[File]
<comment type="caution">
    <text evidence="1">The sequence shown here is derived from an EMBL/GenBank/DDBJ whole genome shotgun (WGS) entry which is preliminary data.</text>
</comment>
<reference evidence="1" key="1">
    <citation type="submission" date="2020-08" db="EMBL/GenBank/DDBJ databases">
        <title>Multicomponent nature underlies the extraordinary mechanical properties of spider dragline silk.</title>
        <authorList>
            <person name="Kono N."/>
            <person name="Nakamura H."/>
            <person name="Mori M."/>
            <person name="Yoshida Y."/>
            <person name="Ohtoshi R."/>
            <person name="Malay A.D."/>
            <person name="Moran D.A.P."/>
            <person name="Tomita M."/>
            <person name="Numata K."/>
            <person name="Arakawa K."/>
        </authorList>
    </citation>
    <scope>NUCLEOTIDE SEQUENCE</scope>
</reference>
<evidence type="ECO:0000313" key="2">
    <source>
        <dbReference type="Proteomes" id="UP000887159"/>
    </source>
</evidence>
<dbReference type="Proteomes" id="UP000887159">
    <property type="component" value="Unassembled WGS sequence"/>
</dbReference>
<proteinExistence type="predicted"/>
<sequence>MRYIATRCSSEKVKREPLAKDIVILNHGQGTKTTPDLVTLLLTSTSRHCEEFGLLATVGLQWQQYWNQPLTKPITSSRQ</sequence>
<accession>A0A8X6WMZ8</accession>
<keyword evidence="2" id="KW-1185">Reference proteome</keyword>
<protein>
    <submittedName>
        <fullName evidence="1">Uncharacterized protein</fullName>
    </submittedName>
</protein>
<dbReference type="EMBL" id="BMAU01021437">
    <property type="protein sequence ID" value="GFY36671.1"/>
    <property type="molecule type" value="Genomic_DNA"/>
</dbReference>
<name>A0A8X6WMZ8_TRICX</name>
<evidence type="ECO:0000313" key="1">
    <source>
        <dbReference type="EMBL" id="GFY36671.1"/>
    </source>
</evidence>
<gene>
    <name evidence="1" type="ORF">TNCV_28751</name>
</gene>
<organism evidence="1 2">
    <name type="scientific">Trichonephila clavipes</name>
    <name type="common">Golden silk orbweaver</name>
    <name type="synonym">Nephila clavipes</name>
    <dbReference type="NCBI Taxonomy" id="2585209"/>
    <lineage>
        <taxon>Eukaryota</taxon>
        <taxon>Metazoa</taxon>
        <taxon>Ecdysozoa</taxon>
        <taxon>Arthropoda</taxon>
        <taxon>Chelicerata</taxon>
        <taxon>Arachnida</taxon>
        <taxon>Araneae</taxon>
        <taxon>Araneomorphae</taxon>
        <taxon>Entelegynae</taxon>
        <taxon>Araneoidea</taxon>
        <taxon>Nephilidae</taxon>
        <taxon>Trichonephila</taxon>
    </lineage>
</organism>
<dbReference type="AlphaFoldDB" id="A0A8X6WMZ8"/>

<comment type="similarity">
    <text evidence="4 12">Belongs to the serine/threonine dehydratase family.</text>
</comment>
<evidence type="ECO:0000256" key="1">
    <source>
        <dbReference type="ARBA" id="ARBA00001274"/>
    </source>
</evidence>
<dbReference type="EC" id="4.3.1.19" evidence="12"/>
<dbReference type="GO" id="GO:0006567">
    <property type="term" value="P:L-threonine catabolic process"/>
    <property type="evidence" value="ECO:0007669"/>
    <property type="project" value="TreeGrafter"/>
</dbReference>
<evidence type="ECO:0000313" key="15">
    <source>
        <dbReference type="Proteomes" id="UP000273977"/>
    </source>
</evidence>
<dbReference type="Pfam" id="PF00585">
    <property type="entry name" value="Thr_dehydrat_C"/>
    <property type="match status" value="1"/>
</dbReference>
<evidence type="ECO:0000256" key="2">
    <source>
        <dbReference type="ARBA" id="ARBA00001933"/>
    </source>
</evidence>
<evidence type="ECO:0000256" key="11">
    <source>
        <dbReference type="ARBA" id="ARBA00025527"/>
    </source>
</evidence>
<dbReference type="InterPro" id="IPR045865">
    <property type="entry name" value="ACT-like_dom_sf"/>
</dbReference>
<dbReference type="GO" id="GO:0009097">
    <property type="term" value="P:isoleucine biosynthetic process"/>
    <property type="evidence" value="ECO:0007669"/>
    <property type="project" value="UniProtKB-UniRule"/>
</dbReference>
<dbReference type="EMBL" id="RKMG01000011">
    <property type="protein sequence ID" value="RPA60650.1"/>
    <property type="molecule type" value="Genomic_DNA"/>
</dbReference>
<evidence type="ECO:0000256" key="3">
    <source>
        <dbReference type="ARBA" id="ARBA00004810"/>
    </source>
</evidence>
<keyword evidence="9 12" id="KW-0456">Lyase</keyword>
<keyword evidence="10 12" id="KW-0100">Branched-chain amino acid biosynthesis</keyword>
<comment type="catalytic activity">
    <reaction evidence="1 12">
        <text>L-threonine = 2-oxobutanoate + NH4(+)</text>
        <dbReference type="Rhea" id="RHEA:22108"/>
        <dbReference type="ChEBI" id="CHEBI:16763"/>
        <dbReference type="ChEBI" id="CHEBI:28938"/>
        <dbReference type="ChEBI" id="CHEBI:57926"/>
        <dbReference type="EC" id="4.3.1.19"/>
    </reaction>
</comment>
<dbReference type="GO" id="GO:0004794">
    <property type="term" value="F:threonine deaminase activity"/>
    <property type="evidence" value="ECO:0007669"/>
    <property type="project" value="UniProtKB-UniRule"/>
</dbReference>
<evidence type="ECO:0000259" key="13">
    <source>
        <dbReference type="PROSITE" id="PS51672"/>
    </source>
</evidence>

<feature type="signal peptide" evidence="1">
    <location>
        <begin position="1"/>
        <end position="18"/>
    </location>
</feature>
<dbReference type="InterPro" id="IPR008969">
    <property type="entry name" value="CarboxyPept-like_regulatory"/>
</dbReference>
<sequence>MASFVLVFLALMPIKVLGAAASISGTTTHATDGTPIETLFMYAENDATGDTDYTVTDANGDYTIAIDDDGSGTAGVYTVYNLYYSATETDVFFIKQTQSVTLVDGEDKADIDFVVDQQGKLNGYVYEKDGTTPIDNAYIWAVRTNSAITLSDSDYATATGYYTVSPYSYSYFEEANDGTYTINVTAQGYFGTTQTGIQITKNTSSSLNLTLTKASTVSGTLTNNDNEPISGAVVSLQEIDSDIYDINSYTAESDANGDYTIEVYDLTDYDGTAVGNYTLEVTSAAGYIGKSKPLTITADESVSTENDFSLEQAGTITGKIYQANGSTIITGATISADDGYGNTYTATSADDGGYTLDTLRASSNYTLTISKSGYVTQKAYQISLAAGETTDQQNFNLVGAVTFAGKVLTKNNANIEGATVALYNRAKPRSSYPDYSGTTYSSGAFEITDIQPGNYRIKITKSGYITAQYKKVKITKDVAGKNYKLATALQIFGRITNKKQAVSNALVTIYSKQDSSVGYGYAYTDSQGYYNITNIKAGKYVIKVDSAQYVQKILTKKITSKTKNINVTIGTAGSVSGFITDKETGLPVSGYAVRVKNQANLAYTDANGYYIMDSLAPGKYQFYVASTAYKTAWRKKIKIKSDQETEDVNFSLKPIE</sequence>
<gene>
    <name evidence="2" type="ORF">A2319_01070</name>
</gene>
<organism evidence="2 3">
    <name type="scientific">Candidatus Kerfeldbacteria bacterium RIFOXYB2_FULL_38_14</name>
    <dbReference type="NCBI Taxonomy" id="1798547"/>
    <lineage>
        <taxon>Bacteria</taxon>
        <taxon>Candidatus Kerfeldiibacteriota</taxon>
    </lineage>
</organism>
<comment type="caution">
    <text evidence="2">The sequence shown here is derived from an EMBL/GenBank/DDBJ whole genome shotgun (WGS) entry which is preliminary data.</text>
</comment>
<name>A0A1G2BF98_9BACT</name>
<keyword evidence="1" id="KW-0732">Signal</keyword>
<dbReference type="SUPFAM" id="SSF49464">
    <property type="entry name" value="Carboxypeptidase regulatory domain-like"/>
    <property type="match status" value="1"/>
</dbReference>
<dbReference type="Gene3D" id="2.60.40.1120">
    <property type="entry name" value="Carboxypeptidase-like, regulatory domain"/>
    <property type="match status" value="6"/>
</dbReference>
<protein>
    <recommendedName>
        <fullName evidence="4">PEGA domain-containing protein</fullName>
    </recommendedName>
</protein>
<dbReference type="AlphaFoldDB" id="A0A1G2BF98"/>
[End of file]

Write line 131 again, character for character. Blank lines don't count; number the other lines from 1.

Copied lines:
        <dbReference type="ChEBI" id="CHEBI:57926"/>